Some states have a more serious drunk driving charge often referred to as an aggravated DUI, also known as “extreme DUI” or “felony DUI”. It is important to note that not all states use the term DUI, but all states do have drunk driving laws.
An aggravated drunk driving charge can result from certain aggravating circumstances surrounding the incident that led to the charge. While a first drunk driving conviction is typically a misdemeanor under most states’ drunk driving laws, aggravated drunk driving constitutes a felony charge, which necessarily results in harsher punishments for drivers convicted of aggravated DUI.
Once stopped for driving drunk, a person may face aggravated drunk driving charges if they:
A conviction for aggravated drunk driving can result in far more serious penalties than a regular drunk driving charge, which is typically a misdemeanor. Aggravated drunk driving is likely to be a felony charge in most cases, which places a permanent black mark on a person’s criminal record that may disqualify him or her for some jobs, among other things, such as:
In many states, aggravated DUI is a felony rather than a misdemeanor charge, but this varies according to different states’ laws.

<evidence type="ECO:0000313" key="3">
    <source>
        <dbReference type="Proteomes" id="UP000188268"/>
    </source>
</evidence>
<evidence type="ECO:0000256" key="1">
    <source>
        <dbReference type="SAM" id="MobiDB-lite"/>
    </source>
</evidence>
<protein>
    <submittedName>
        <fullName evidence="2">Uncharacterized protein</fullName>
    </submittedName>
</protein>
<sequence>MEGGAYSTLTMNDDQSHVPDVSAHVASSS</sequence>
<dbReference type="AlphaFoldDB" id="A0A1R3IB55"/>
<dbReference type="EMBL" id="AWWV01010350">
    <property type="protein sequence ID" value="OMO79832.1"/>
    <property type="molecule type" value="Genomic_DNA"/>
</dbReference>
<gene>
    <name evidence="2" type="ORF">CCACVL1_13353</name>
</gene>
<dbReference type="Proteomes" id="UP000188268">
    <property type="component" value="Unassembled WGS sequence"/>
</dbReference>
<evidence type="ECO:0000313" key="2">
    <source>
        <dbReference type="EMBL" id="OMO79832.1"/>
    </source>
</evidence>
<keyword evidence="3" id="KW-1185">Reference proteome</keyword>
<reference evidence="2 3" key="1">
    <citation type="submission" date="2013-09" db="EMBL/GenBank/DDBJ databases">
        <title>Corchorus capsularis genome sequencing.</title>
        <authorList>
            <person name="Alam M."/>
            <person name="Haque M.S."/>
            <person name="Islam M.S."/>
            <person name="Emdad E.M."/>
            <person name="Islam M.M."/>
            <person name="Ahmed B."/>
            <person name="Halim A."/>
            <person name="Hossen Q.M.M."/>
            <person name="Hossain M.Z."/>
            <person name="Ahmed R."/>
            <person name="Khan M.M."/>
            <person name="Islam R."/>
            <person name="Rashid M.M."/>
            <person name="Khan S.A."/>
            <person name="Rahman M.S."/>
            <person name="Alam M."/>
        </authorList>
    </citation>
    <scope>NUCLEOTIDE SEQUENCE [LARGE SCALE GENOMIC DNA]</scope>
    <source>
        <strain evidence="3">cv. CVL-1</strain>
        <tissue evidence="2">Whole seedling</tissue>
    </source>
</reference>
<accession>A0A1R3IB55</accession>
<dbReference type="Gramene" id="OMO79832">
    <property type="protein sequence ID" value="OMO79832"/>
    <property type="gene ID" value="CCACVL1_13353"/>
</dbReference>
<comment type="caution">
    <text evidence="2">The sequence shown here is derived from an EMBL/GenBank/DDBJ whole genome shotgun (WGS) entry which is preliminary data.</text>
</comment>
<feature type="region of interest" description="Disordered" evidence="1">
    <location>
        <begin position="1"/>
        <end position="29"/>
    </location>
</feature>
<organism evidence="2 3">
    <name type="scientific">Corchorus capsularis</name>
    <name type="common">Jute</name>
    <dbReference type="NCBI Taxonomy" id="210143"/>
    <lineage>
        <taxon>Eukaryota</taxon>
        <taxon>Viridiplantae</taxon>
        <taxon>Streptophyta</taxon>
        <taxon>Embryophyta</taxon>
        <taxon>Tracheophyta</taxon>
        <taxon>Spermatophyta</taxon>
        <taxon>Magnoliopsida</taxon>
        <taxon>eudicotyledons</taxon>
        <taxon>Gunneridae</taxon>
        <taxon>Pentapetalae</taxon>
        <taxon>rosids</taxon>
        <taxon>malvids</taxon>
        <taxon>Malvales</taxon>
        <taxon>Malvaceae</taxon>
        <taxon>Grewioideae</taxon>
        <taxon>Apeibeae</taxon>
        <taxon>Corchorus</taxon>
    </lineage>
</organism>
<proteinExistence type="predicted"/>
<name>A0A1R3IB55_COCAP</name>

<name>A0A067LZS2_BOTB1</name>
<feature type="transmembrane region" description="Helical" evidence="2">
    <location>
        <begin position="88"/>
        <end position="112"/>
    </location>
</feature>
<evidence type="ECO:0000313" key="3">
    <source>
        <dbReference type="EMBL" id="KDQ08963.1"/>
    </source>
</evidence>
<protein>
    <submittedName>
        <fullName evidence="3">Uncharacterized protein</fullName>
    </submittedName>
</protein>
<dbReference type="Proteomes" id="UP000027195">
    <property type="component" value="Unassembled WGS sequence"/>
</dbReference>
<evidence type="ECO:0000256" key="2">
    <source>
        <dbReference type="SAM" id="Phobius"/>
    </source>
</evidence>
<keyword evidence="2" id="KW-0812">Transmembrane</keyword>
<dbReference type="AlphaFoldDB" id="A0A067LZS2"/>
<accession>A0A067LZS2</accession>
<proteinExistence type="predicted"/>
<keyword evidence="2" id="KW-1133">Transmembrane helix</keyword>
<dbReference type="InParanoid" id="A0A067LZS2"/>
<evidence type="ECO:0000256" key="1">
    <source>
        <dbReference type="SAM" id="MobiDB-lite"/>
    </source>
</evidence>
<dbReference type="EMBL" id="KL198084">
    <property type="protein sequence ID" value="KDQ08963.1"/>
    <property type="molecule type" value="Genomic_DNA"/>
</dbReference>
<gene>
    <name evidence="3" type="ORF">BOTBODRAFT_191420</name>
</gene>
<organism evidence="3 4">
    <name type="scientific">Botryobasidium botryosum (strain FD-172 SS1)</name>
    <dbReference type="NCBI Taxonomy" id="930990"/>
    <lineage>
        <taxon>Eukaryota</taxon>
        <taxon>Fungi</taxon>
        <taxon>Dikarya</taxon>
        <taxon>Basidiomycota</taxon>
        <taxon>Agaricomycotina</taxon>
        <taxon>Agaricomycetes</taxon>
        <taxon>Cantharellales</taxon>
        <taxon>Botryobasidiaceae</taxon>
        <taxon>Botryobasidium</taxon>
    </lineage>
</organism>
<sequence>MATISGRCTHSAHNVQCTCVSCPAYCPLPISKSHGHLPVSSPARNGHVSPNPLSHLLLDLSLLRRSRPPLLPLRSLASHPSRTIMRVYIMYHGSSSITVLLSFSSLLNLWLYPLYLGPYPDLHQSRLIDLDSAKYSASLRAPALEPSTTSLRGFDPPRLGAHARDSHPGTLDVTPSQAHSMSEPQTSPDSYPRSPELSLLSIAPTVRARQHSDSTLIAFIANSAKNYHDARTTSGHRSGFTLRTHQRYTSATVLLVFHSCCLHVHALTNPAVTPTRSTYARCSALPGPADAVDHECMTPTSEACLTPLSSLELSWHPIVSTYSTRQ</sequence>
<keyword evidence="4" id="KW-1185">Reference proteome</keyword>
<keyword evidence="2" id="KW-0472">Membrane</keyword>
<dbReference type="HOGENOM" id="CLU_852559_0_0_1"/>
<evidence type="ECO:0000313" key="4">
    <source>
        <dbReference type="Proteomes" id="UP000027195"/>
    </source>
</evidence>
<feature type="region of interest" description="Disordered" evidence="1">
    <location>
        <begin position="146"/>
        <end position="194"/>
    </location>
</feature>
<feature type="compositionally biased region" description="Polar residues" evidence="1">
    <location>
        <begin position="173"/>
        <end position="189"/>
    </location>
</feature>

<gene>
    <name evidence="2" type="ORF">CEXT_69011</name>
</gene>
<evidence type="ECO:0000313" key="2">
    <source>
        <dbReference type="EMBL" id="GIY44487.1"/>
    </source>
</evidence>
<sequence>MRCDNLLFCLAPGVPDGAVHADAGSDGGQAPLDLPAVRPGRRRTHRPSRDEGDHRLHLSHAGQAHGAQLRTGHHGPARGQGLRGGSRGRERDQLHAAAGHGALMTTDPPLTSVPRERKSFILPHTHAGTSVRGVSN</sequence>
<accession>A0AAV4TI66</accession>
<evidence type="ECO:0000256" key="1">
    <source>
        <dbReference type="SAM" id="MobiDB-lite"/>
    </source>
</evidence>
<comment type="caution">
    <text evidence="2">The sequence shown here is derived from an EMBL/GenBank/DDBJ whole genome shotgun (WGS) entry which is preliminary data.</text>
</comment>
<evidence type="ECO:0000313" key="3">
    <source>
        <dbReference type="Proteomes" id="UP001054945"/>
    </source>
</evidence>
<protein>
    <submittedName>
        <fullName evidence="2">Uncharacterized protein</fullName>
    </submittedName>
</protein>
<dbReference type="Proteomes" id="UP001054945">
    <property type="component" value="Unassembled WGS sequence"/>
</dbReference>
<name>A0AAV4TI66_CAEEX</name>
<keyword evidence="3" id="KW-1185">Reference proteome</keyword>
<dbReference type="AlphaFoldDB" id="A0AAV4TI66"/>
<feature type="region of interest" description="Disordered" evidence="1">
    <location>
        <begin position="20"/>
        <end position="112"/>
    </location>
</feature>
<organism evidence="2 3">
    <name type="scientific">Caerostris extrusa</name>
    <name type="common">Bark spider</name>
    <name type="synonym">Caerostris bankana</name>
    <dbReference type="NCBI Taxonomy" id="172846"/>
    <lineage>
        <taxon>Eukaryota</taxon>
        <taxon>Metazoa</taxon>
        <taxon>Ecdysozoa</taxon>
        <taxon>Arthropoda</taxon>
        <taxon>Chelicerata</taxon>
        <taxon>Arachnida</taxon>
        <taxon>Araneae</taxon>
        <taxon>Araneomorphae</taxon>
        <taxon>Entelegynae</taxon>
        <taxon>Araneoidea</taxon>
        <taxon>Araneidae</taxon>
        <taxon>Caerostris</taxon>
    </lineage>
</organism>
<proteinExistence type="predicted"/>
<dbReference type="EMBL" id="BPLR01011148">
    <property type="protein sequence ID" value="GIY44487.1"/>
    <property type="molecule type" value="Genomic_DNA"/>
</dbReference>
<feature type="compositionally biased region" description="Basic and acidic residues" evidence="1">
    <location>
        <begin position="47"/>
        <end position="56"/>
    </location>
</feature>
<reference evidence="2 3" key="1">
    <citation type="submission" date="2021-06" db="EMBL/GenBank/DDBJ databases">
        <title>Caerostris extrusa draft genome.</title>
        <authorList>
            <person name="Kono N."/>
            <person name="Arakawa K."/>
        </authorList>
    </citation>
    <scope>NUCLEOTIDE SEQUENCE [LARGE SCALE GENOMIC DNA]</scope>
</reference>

Circumstances surrounding the DUI, such as driving with an extremely high blood alcohol level (BAC), driving with a minor child in the vehicle, causing serious injury or property damage, or having multiple prior DUI convictions are all common scenarios that might lead to aggravated DUI charges.
Generally, yes. Typically, penalties for an aggravated DUI conviction will include higher fines, lengthier driver’s license suspension periods, a greater likelihood of required substance abuse assessment and/or treatment, and mandatory minimum jail sentences.
While the answer to this question varies according to state law, in many states, you may be charged with aggravated DUI if you had a minor child in the car with you at the time of your offense, if your actions caused serious bodily injury to a minor child, if you were operating while intoxicated in a school zone, or if you were driving a school bus while intoxicated.
The number of DUI convictions you can have before being charged with aggravated DUI depends on the law of the state in which you are charged. In some states, two prior DUI convictions is enough to warrant a charge of aggravated DUI. In other states, you must have four or five prior DUI convictions before you can be charged with aggravated DUI.
No, but all states have laws or sentencing guidelines that can make a drunk driving conviction more severe. Plus, in response to the continuing trend of drinking and driving in the United States, many states are now passing some version of aggravated drunk driving laws, whether are called “aggravated”, “extreme”, or some other term that denotes a more serious offense.
This article is intended to be helpful and informative. But even common legal matters can become complex and stressful. A qualified drunk driving lawyer can address your particular legal needs, explain the law, and represent you in court. Take the first step now and contact a local drunk driving attorney to discuss your specific legal situation.